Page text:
KYOTO – A swordsmanship scroll issued to legendary samurai Sakamoto Ryoma has been declared authentic by an expert at the Kyoto National Museum, confirming he was indeed a master swordsman.
Despite Sakamoto’s deadly reputation, his true prowess with the sword had often been debated by experts.
Born in 1836 (1835 on the Julian calendar) in what is known today as Kochi Prefecture, Sakamoto played a prominent role in modernizing the national government in the turbulent 1860s. He is often portrayed in novels and TV dramas and is considered a national hero.
The scroll, measuring roughly 18 cm wide and 2.7 meters long, recognizes the mastery of “the art of war using a long-handled sword in the Hokushin Itto-ryu style” and is dated the first month of Ansei 5, which may mean January 1858. It states that it was issued to Sakamoto by his master, Chiba Sadakichi.
Teiichi Miyakawa, head of the registration and image archives department at Kyoto National Museum and an expert in Sakamoto lore, confirmed the scroll’s authenticity, noting the presence of a Big Dipper, the school’s symbol, and its striking similarity to other images of the constellation on other scrolls issued by the school, then based in Edo, the old name for Tokyo.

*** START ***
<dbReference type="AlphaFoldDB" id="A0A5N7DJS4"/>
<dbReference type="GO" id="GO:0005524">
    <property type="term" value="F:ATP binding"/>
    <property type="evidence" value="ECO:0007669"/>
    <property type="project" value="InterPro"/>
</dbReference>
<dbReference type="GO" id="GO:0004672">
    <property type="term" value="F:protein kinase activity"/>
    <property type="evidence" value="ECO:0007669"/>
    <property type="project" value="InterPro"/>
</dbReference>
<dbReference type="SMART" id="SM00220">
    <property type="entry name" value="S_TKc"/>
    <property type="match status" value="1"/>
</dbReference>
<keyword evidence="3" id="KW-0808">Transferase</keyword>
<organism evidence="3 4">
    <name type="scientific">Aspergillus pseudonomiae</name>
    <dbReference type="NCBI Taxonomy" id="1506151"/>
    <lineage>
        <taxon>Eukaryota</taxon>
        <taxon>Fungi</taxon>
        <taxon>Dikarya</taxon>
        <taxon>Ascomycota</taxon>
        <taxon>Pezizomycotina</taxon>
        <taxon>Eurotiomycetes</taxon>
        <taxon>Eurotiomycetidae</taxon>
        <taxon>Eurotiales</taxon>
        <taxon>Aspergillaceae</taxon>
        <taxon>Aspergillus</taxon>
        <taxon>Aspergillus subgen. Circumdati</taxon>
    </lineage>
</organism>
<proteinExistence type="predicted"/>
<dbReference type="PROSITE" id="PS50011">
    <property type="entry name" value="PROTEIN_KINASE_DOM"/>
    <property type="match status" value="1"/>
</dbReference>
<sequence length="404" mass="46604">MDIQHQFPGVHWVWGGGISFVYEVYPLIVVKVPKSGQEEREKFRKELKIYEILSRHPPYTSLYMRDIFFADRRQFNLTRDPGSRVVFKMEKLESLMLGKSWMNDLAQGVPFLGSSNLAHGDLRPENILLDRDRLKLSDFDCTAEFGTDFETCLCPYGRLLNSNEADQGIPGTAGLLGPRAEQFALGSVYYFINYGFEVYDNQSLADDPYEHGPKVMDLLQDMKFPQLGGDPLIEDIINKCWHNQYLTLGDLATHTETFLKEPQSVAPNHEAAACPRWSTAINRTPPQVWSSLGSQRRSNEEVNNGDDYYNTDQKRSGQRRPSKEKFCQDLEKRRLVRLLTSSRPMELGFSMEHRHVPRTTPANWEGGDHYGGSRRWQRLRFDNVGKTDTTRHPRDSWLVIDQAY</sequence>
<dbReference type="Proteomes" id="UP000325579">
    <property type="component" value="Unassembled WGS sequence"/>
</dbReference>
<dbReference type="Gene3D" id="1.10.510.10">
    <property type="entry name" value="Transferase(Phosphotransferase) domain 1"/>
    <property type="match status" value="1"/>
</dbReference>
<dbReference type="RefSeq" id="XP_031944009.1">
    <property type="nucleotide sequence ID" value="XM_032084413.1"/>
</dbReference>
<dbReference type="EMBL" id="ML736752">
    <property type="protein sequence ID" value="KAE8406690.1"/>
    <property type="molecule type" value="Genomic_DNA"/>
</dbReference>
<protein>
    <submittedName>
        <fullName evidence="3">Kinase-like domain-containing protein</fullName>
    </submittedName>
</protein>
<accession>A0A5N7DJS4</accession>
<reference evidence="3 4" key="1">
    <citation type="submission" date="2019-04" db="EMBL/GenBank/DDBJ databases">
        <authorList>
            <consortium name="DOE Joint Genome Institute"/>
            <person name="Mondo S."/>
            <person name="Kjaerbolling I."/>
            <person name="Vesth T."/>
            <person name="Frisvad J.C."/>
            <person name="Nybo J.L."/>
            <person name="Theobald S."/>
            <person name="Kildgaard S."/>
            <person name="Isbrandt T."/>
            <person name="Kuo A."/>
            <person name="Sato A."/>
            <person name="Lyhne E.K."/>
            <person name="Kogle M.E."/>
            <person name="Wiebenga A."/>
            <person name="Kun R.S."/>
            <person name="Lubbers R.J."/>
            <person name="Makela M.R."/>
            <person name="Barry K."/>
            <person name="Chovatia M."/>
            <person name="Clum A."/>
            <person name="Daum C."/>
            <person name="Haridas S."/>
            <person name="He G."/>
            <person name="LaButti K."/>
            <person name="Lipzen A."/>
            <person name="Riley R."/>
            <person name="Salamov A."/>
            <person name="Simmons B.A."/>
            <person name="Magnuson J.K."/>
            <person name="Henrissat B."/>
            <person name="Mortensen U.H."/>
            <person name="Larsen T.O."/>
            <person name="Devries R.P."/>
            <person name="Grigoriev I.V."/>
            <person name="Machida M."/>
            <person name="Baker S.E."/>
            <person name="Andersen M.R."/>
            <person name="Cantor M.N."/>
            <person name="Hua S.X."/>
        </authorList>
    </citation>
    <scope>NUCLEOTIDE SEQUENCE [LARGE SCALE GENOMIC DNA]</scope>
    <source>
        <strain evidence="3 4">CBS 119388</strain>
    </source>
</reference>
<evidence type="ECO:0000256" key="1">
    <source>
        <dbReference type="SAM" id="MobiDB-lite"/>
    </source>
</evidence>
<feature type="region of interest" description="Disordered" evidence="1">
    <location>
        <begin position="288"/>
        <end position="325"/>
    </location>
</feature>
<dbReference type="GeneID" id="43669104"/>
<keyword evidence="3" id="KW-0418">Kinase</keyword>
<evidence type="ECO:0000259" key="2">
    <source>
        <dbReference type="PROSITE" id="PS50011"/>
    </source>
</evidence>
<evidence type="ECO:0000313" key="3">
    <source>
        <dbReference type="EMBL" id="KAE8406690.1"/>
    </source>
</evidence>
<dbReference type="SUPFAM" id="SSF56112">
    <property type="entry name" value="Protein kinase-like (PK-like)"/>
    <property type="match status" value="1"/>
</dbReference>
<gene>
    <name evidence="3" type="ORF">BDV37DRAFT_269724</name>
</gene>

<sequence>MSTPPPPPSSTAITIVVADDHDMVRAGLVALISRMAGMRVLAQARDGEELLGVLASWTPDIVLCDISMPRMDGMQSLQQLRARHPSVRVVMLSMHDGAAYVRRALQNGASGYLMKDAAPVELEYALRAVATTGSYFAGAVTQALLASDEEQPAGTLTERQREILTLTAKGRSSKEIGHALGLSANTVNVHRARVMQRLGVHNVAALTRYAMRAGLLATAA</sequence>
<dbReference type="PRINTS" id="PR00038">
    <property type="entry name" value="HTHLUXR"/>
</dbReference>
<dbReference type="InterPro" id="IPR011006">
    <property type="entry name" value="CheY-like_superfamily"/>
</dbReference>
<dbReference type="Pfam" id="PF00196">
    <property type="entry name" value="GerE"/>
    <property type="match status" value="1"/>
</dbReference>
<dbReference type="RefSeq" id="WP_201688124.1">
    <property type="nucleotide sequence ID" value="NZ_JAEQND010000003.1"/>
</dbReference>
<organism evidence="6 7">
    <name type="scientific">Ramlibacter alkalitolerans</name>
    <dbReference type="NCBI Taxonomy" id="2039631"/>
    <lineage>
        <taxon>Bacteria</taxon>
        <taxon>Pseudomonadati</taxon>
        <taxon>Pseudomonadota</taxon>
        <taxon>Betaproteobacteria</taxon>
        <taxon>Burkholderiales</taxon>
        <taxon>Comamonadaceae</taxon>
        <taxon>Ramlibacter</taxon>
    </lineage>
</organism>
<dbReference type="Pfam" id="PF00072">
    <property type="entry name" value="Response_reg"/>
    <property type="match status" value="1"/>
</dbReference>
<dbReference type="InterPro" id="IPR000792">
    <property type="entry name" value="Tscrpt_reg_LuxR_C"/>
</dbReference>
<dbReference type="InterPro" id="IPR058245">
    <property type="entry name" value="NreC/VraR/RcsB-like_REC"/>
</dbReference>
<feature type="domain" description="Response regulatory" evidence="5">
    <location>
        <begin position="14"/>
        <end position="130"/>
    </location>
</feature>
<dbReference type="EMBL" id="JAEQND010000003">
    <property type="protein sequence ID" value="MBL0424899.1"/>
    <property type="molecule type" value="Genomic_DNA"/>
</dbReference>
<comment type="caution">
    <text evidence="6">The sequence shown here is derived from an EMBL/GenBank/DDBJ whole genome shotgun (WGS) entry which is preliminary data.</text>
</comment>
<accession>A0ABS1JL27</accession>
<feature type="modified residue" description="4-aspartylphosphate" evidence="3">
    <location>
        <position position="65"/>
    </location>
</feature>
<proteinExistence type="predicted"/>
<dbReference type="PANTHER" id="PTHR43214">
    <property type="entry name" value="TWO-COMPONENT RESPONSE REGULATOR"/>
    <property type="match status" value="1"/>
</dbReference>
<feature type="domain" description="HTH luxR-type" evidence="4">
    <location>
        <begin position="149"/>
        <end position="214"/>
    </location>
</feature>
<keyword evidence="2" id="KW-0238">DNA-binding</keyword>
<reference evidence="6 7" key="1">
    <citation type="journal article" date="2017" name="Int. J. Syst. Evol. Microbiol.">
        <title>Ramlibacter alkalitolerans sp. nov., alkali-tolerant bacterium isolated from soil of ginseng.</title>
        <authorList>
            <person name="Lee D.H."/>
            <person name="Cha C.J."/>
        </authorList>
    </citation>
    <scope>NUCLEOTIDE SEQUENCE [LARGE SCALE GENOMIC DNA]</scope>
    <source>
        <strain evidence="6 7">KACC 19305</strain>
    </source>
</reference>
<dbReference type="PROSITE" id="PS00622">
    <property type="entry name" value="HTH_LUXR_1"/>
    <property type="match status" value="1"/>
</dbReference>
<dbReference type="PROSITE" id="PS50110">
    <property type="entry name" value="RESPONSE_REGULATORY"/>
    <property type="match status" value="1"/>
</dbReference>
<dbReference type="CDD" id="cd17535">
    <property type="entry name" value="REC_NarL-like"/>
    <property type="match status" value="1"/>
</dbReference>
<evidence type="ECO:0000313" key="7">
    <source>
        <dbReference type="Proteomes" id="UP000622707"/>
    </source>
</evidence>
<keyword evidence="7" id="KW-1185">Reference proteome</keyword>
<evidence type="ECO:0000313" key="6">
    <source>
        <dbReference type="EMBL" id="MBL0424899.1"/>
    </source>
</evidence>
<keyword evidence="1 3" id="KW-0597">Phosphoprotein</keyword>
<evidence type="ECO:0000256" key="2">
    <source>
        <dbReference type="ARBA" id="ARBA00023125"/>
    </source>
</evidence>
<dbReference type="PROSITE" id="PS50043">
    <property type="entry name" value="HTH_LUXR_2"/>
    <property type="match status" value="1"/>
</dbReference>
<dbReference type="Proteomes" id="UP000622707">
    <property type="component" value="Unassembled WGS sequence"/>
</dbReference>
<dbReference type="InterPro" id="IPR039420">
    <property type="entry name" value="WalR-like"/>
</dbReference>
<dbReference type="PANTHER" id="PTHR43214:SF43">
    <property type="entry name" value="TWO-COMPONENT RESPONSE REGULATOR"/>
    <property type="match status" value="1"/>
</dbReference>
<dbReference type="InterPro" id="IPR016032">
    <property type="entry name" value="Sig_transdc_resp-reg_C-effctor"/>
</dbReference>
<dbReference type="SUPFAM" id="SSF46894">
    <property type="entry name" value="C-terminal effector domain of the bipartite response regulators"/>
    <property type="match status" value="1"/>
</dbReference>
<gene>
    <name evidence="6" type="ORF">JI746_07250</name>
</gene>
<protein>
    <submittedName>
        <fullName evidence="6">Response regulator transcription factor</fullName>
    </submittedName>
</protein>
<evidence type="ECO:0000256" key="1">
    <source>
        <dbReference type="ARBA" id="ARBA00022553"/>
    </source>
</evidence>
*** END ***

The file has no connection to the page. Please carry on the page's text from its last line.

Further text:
“It is a document representing Sakamoto’s swordsmanship studies in Edo and proves the high skills of Sakamoto, who was known as a great swordsman,” Miyakawa said at a news conference Saturday at the Kyoto National Museum.
The roll, owned by the Actland history theme park in Konan, Kochi Prefecture, describes 21 types of swordfighting techniques and has a list of names that includes Chiba Shusaku, founder of Hokushin Itto-ryu, and Chiba Jutaro, a son of master Sadakichi.
Also on the list is Chiba Sana, a daughter of Sadakichi who was rumored to have been in love with Sakamoto during his stint at the Hokushin Itto-ryu dojo.
Actland Director Akio Kitamura said the scroll will be put on display at the museum starting Friday.
In a time of both misinformation and too much information, quality journalism is more crucial than ever.
By subscribing, you can help us get the story right.